Letter from Birdland: 'Last' milestones: Lovely days, harmonies
Autumn has come to Birdland, and we are celebrating the last of the warm weather and the last of many other things, too, as we gear up for the looming empty nest. Yesterday was the last soccer game and today was the final marching band competition.
The soccer match took place on a grassy plateau in a wind that was cold, despite the sun. Some of our guys, including my favorite player, wore their purple and gold hats on the field. We rooted for the Sages, and they played valiantly, but this was destined to be their last game.
The mother hen who was so protective and attentive in the spring suddenly rejoined her sister hens in midsummer as they did their patient work. The chicks, then growing but gangly, were abruptly on their own. They would hang back when I brought the scoopful of pellets, while the others dug in, and I took to quietly pouring a little pile behind the maple tree so they could get a little breakfast in peace.
Their mother, who just a week ago would have defended her babies, didn't seem to notice or care. She is one of the Buff Orpingtons, and I only know which one because she is more red, the other four having bleached out their feathers by pecking around in the yard in the summer sun while she nestled quietly on her eggs in the dark.
I don't think I will handle my empty nest so callously. Instead, every "last" milestone for Ellis is more than a little bittersweet for me. My youngest was honored with the other senior soccer players with a flower and a photo with his parents. The band did the same again at his final home marching show last Friday.
Michael and I wanted to savor the show, so instead of lining up alphabetically like we were supposed to, we stayed in the stands until the show was over, then ran to catch up with the other parents, trying to find the H's, but we got confused until Ellis came and found us and, smiling, led us to our place in line, almost like he was the parent, we the nervous children.
He handed me a flower; we heard our names announced; the camera flashed. Suddenly four years of band camp, early morning and late evening practices were over, and we were walking off the field. He looked so handsome and regimental in his uniform.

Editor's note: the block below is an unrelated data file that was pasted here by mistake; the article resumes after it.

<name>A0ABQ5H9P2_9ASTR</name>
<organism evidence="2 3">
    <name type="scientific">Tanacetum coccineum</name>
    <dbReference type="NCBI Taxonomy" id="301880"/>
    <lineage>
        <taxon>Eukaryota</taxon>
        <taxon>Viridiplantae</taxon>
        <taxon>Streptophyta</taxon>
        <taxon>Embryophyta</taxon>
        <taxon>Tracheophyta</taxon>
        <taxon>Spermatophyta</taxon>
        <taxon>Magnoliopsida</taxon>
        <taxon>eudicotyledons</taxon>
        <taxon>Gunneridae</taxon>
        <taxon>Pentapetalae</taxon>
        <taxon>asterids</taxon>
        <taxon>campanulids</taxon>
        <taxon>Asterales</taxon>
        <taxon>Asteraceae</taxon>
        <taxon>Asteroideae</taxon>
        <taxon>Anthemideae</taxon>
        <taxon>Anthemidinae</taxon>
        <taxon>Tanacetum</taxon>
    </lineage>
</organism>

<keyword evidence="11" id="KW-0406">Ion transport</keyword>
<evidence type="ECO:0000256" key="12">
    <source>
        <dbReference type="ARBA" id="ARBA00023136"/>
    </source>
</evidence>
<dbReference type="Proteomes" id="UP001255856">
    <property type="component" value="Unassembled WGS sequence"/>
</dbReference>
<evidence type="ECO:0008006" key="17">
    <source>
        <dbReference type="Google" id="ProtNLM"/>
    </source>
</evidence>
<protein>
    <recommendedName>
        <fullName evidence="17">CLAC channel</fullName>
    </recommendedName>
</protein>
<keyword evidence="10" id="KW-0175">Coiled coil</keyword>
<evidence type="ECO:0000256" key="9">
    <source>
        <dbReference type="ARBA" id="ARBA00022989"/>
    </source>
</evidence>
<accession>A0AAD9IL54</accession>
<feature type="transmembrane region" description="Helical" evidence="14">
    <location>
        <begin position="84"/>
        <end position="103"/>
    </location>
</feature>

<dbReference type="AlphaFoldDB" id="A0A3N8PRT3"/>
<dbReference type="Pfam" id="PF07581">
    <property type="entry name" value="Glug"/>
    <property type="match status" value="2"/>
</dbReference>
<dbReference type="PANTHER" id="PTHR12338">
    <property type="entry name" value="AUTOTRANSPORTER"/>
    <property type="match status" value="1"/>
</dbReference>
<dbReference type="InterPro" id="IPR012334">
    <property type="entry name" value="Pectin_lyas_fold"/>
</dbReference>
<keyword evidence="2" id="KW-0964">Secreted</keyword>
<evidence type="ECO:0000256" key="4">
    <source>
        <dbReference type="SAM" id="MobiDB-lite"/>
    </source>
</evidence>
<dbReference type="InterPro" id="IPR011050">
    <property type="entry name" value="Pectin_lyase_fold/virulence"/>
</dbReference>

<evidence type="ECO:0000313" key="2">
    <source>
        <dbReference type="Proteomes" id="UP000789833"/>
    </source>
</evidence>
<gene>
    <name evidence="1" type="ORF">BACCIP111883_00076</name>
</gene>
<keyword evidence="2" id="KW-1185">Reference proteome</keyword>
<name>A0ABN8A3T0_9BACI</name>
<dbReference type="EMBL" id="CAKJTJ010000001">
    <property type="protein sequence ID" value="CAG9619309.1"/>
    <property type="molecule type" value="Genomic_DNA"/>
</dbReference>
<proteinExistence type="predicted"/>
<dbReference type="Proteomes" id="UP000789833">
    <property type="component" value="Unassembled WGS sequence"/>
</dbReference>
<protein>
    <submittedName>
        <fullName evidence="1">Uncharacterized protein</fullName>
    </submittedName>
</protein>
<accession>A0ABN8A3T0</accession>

I drove down to Charleston alone for the marching competition. I decided to zigzag down through country roads instead of taking the interstate, to the endless dismay of my GPS robot, which kept admonishing me to turn back at the next intersection to return to my route. I kept her on because, though I knew roughly what direction to drive, I didn't want to overshoot my target.
With every missed chance to turn back to the highway, she kept adding time to my ETA and grew more and more frantic until I hit Route 36, and then she calmly adjusted her estimate.
We arrived about the same time it would have taken on the interstate, and I got to see a lot more of the countryside.
The day was crisp and clear, and the colors were so lovely. The shorn fields were golden in the sun, and the many grain bins were silver against the sky. I pulled into Charleston in time to see a couple of bands perform before the Sages took the field.
I sat in the stands on the clear autumn day, watching as young people made patterns with their bodies and with sound. I thought about their organizational skills and how their precision creates lovely harmonies and rhythms, how they offer this generous gift to the delight of their audience.
I remembered my own marching band days and the feeling of blending my clarinet into one great communal song. Our band played well and came home with a prize, and I realized that our new crop of graduates will leave the nest well-prepared to lend their talents to their communities.
Play in beauty; march in peace; blessed be.
Mary Lucille Hays lives in Birdland near White Heath. She remembers fondly her own marching band days and loves to hear the rhythms and see the patterns on the field. You can read more of her writings at http://www.letterfrombirdland.blogspot.com. Mary can be reached at email@example.com.